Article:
I should really be packing. I could totally do that. I went to fetch boxes today and everything. Turns out I’d much rather talk to faceless people on the internet, and put off packing for another day.
The irony of that just hit me. In other circumstances that sentence might have little relevance, but it was talking to faceless people on the internet (and in fact, on this very blog) that got me to Sweden in the first place. If you don’t understand this reference click here for the beginning of an explanation. I’m not going to call it a “quick” explanation, because there is no such thing where this subject is concerned, but if you’re a fan of romance you might like it. If you’re really sentimental and mushy you can go all the way back to the post that started this crazy snowball rolling back in 2011, by clicking HERE and read the posts and comments (the lady commenting as “theswedishflowerpot” is now my wife), but if you are middle-aged already I would advise against it; you only have so many years left.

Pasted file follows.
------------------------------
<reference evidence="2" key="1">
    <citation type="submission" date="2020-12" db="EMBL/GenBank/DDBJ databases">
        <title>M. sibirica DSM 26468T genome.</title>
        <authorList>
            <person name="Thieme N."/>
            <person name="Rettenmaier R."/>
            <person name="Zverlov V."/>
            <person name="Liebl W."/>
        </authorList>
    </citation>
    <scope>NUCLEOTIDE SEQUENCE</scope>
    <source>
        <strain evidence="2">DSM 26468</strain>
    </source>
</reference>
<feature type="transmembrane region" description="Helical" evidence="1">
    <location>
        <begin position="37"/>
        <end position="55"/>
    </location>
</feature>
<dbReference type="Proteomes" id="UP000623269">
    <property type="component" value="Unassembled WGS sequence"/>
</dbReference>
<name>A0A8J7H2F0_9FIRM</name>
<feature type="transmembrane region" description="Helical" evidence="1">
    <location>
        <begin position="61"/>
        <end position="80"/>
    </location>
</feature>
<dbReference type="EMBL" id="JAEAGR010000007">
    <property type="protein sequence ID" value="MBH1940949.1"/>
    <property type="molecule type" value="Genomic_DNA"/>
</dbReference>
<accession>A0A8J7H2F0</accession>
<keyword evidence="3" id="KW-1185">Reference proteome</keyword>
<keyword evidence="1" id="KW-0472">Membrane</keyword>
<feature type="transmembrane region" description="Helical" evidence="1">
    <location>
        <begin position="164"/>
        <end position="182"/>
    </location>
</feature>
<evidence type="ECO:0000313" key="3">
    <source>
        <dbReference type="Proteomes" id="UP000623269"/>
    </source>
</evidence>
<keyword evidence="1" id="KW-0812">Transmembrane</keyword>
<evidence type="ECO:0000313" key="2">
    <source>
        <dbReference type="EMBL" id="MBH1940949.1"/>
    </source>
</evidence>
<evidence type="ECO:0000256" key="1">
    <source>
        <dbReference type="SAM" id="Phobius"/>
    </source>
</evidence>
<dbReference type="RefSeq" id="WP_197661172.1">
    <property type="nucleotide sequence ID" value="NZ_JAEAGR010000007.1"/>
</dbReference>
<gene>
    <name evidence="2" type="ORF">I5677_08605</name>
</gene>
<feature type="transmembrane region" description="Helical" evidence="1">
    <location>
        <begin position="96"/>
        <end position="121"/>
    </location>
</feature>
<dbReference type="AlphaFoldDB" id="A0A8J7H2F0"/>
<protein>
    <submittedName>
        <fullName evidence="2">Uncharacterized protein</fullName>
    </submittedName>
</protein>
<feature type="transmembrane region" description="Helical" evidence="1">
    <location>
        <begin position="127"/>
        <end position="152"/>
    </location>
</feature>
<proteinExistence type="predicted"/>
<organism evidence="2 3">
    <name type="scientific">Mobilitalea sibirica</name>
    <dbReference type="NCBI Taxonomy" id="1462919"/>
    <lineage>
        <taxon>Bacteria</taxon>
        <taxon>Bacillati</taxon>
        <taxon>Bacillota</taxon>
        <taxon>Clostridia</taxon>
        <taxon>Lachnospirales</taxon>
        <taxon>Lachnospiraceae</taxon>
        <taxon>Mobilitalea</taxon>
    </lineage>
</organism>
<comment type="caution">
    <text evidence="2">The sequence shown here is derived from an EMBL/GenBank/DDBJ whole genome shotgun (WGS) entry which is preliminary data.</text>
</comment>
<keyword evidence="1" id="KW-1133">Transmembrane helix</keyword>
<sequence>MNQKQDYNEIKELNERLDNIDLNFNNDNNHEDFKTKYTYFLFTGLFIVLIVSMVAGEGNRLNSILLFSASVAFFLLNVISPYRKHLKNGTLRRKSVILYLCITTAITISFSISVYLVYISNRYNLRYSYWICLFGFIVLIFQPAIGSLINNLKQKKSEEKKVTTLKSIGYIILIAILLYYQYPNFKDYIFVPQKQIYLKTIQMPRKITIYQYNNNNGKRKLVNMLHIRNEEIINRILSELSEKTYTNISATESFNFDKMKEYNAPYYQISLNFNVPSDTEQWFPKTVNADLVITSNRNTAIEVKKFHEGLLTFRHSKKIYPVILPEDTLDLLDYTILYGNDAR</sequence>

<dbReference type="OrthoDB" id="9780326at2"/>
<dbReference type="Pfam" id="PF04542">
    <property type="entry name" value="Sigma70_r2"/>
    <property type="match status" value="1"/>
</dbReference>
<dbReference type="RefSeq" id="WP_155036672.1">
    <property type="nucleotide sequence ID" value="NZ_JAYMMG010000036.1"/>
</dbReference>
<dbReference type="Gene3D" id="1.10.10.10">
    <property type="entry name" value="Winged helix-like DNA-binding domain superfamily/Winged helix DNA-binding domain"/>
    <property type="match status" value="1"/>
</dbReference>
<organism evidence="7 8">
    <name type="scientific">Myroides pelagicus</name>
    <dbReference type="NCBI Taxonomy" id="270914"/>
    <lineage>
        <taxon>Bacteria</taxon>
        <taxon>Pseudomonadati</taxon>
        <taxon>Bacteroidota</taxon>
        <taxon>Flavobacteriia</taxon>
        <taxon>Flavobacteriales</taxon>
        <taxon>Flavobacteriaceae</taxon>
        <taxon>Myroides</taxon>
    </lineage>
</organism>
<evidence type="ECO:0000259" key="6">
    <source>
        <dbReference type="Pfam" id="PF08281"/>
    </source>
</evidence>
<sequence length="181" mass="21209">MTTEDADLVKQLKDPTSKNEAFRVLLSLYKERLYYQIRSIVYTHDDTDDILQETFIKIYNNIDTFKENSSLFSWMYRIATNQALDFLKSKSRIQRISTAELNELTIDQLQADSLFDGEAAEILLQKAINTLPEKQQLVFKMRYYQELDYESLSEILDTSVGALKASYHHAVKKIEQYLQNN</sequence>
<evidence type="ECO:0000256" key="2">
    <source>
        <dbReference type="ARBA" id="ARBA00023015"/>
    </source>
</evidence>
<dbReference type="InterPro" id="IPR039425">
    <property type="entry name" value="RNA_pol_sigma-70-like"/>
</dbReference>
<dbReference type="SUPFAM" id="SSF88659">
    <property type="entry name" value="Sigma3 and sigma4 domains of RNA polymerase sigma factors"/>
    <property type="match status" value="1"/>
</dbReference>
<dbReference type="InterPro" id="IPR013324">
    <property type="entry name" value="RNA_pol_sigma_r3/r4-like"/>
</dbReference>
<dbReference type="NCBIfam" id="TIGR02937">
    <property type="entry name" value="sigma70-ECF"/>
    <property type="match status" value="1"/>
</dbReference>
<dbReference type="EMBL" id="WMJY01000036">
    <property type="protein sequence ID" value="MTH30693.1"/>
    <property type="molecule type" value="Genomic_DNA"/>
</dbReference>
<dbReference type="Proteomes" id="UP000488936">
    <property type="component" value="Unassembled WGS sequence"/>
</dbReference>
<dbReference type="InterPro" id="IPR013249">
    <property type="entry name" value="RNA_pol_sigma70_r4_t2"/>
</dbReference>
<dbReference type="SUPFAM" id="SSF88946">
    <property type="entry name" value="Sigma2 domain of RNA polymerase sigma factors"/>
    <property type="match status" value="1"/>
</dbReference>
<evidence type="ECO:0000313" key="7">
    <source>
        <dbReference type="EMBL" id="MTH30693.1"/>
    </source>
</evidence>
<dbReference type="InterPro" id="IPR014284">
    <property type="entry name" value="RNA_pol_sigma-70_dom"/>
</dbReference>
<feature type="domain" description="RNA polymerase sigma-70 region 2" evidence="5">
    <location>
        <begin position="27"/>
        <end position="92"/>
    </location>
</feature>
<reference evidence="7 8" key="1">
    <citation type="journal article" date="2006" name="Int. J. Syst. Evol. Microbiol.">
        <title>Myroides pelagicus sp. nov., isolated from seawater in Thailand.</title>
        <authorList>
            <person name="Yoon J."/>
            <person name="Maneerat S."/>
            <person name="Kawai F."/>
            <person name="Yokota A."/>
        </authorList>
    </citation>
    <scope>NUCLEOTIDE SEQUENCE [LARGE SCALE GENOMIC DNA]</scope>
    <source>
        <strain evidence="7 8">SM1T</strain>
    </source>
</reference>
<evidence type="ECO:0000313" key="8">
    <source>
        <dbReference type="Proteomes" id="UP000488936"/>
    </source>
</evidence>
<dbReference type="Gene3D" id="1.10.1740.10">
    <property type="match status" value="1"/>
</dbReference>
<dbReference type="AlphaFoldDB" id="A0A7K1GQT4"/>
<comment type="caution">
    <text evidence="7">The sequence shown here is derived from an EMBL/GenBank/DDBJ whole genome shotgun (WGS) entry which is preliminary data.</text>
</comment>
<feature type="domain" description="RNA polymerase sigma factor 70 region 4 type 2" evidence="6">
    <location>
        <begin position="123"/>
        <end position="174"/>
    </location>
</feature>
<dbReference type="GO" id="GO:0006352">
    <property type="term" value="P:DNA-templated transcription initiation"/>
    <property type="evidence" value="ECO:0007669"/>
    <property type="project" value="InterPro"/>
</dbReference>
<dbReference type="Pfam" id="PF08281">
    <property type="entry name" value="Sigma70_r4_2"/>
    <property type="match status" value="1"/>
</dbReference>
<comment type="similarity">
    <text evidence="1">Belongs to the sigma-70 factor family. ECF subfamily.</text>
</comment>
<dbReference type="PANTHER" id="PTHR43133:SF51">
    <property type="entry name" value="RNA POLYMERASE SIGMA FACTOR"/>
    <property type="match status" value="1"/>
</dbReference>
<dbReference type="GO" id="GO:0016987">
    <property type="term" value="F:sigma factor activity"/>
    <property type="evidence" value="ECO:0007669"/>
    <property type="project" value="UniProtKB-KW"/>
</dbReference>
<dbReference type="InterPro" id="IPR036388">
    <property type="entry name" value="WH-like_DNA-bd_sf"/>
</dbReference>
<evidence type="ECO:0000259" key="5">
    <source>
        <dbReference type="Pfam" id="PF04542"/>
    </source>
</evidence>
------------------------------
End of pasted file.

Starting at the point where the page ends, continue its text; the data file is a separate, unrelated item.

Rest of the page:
Anyway, it is because all of those things happened that I ended up in Sweden, and now that I am moving (with theswedishflowerpot) back to England, I am doing this list of Things that I will miss vs Things I have missed.
Everyone caught up? Goood. Let’s crack on then.
What I will miss #3: The Swedish work ethic
Before we get off the wrong foot… I am not saying the Swedes are lazy; quite the opposite. They can manage to get the same amount of work done in half the time that it takes most Brits. And what do they do with the rest of their time? Whatever they want to!
I love the way the Swedes view work!
You see, although I have had many different jobs, I have rarely (until very recently) had a job that I enjoyed. Normally I have done whatever work I could get that enabled me to pay the bills. What I like about the Swedes is that most of them seem to have the same opinion of work that I do. And what I think of it is this:
Work isn’t life. It’s the thing you do in order to pay for life.
Maybe I worded that badly, but I’m going to elaborate whether you want me to or not, so don’t jump to any definitive conclusions just yet.